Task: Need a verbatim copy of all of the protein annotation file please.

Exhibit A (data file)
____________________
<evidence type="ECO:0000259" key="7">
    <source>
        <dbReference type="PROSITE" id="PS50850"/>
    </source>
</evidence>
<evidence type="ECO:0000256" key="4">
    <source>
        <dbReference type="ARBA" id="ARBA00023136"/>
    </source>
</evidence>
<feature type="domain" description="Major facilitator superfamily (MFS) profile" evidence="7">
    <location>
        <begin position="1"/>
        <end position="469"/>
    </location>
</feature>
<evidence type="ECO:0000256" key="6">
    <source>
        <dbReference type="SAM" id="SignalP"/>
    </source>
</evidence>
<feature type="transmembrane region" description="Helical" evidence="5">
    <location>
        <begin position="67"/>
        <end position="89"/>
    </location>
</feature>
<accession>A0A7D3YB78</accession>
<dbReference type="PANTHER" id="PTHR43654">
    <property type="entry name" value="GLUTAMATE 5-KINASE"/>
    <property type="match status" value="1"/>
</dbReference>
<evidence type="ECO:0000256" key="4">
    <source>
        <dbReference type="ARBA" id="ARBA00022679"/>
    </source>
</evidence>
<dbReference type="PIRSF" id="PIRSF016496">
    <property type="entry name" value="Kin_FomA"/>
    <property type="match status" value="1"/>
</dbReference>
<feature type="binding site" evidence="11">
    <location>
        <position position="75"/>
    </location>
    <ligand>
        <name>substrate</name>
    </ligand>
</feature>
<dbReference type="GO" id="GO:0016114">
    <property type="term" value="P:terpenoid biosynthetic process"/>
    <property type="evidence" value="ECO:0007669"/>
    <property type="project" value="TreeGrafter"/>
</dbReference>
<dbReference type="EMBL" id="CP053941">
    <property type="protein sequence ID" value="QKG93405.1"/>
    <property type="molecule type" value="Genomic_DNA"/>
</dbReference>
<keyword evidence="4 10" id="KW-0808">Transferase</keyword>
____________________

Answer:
<evidence type="ECO:0000259" key="7">
    <source>
        <dbReference type="PROSITE" id="PS50850"/>
    </source>
</evidence>
<evidence type="ECO:0000256" key="4">
    <source>
        <dbReference type="ARBA" id="ARBA00023136"/>
    </source>
</evidence>
<feature type="domain" description="Major facilitator superfamily (MFS) profile" evidence="7">
    <location>
        <begin position="1"/>
        <end position="469"/>
    </location>
</feature>
<evidence type="ECO:0000256" key="6">
    <source>
        <dbReference type="SAM" id="SignalP"/>
    </source>
</evidence>
<feature type="transmembrane region" description="Helical" evidence="5">
    <location>
        <begin position="67"/>
        <end position="89"/>
    </location>
</feature>
<accession>A0A7D3YB78</accession>
<dbReference type="PANTHER" id="PTHR43654">
    <property type="entry name" value="GLUTAMATE 5-KINASE"/>
    <property type="match status" value="1"/>
</dbReference>
<evidence type="ECO:0000256" key="4">
    <source>
        <dbReference type="ARBA" id="ARBA00022679"/>
    </source>
</evidence>
<dbReference type="PIRSF" id="PIRSF016496">
    <property type="entry name" value="Kin_FomA"/>
    <property type="match status" value="1"/>
</dbReference>
<feature type="binding site" evidence="11">
    <location>
        <position position="75"/>
    </location>
    <ligand>
        <name>substrate</name>
    </ligand>
</feature>
<dbReference type="GO" id="GO:0016114">
    <property type="term" value="P:terpenoid biosynthetic process"/>
    <property type="evidence" value="ECO:0007669"/>
    <property type="project" value="TreeGrafter"/>
</dbReference>
<dbReference type="EMBL" id="CP053941">
    <property type="protein sequence ID" value="QKG93405.1"/>
    <property type="molecule type" value="Genomic_DNA"/>
</dbReference>
<keyword evidence="4 10" id="KW-0808">Transferase</keyword>